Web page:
Olowalu is the terminus of what, in native Hawaiian, is known as Ahupua’a. Originating at one small point in the mountains, Ahupua’a is a river valley that fans out between LThau Mountain on the north and LThau 'Ula Mountain to the south. It meanders toward the ocean in an alluvial plain, and its shape like a slice of pie. Its "crust" is a breathtaking stretch of sandy, pebbly beach known as Ka’ili’ili Beach, which literally translates to "small pebble."
The ancient Hawaiians who once inhabited this Ahupua’a reaped the fruitful benefits of this rich area, cultivating taro, sweet potato, breadfruit, and coconut and using these along with prolific marine life to barter with those living higher up in the mountains. Traces of these ancient cultures are not hard to find in this area, there’s a nearby trail behind the general store that leads some 400 yards up a dirt road to an impressive array of drawings.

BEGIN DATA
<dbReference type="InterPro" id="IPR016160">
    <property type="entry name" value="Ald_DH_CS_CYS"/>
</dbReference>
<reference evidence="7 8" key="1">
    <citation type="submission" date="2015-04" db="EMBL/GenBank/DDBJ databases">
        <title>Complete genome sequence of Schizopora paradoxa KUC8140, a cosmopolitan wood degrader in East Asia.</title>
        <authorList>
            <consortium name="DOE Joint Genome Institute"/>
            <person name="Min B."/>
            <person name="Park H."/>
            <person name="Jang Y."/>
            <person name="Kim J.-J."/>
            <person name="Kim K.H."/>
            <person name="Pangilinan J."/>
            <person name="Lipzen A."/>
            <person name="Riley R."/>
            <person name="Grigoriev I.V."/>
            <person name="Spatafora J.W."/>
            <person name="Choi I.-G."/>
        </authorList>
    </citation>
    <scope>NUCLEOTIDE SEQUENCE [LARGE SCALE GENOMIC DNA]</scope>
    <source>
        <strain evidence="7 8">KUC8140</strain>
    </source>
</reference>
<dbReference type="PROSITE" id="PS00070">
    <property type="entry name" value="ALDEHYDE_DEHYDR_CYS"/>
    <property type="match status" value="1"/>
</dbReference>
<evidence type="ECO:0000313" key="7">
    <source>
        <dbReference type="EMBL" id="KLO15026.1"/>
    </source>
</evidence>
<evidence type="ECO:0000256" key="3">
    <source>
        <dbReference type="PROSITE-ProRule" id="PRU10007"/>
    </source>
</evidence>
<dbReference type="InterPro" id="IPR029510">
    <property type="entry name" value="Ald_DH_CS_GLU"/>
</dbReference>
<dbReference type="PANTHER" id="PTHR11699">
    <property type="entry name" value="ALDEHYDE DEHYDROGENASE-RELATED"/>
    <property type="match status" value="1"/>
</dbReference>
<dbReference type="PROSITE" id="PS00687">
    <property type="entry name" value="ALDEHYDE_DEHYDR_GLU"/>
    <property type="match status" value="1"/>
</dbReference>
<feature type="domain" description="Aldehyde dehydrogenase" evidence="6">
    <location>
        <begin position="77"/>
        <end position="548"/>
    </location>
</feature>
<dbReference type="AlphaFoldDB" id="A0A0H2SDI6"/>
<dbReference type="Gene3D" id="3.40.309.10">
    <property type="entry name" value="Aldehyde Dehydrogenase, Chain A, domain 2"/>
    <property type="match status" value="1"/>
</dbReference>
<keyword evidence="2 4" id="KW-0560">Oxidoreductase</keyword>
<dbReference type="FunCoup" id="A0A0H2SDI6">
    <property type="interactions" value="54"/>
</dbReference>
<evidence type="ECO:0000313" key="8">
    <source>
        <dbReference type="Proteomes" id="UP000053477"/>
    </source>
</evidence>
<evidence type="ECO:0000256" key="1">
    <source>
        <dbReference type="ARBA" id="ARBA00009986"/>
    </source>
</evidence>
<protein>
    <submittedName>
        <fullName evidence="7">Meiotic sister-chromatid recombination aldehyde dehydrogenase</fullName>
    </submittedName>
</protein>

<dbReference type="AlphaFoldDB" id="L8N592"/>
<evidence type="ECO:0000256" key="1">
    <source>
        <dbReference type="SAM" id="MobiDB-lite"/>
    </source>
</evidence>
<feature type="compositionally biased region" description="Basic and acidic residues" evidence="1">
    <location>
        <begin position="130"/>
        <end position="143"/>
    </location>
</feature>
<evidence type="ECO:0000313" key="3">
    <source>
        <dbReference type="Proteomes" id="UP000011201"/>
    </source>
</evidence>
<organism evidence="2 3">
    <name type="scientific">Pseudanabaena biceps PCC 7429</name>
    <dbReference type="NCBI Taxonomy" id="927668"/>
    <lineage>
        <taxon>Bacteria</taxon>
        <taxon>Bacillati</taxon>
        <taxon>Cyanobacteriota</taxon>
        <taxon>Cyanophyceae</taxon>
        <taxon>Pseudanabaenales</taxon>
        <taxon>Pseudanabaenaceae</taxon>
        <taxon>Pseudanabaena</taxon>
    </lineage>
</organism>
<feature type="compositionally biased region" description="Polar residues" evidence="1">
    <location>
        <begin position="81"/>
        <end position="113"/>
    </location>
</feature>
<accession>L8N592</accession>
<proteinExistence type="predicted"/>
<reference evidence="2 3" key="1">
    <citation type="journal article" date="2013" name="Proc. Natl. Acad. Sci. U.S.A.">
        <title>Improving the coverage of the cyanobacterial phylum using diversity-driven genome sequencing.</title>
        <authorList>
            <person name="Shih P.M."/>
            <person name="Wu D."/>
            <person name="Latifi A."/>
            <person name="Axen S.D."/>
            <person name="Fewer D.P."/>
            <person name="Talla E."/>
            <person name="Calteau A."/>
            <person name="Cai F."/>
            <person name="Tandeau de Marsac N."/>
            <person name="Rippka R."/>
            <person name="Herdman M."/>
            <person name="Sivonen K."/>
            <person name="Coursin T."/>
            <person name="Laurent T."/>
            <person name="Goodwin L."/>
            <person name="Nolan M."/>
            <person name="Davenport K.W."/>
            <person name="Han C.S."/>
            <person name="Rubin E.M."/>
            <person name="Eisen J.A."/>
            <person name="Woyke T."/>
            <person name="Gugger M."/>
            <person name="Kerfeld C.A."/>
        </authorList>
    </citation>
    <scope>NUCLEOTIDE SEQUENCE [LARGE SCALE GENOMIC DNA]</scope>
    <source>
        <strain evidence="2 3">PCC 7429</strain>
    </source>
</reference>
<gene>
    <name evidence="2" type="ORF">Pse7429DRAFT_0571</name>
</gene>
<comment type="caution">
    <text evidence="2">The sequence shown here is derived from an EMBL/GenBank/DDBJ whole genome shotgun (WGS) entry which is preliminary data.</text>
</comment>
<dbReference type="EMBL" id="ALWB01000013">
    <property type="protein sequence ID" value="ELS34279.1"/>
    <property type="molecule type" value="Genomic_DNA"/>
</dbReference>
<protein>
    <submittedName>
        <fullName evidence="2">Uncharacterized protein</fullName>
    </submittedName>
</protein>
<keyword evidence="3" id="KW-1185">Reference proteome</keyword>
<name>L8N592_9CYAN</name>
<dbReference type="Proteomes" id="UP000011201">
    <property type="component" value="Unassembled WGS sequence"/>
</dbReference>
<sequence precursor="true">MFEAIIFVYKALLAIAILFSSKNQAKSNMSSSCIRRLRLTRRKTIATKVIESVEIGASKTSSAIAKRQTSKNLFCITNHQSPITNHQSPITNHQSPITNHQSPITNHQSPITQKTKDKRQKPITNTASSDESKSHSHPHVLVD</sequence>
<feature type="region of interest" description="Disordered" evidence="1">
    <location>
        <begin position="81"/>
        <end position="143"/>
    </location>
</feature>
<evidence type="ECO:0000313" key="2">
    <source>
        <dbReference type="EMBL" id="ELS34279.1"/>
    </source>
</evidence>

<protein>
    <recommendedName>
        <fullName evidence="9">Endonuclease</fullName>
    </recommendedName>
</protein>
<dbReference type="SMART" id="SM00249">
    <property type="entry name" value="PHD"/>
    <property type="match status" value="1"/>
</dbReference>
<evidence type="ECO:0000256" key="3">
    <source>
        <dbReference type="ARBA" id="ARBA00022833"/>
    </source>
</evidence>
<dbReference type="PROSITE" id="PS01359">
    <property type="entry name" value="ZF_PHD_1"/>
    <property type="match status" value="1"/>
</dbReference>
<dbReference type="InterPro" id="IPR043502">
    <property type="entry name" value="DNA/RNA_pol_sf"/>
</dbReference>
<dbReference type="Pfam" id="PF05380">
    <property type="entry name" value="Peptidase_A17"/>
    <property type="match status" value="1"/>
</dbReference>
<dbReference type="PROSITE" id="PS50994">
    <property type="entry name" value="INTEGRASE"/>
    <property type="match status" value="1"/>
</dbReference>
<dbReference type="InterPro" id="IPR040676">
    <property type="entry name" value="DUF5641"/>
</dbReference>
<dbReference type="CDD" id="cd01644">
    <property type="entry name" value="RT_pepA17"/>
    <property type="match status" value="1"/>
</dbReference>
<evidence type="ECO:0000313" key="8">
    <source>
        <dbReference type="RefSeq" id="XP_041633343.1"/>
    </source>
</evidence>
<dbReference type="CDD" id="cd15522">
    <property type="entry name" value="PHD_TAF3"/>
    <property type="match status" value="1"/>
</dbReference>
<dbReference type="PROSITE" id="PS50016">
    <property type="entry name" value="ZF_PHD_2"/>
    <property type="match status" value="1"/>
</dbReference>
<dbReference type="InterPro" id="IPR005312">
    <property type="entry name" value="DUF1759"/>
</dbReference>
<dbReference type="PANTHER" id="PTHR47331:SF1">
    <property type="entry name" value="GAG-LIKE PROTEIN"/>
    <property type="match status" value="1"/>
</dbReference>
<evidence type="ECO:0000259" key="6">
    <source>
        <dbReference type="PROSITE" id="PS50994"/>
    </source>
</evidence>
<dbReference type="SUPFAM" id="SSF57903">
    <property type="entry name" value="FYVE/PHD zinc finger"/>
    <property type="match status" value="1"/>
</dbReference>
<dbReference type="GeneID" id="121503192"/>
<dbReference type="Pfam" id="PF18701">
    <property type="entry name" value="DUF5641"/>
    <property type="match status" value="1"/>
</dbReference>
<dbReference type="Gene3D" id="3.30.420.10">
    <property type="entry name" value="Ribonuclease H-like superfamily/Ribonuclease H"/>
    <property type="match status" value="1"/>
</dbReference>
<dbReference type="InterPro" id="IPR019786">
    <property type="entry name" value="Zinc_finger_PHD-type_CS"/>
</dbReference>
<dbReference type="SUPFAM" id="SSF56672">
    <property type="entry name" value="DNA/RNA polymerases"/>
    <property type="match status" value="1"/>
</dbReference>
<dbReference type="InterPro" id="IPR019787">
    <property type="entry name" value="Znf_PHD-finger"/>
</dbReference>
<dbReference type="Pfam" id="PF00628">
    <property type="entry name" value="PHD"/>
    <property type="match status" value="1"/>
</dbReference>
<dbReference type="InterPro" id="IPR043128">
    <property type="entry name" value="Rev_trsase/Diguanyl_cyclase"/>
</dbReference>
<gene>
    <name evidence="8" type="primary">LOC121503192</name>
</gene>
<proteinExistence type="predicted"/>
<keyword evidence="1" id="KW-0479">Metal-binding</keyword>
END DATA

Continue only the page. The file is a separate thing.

The reef itself is said to be one of the oldest in the islands with many coral within the garden as old as 100 years. Because of the undulating, shallow lava rock punctuated with pockets of sand, the place is a haven for sea turtles and is even referred to as Turtle Reef. Snorkeling is said to be some of the best on the island thanks to the high cliffs of the Pali coastline that protect from trade winds and the prolific numbers of fish. The caveat: The water is super shallow for the first 200 yards or so offshore, making this a much more enjoyable experience with a tour boat that can approach from the other side. If you do decide to venture from shore, take the utmost care to avoid touching the reef.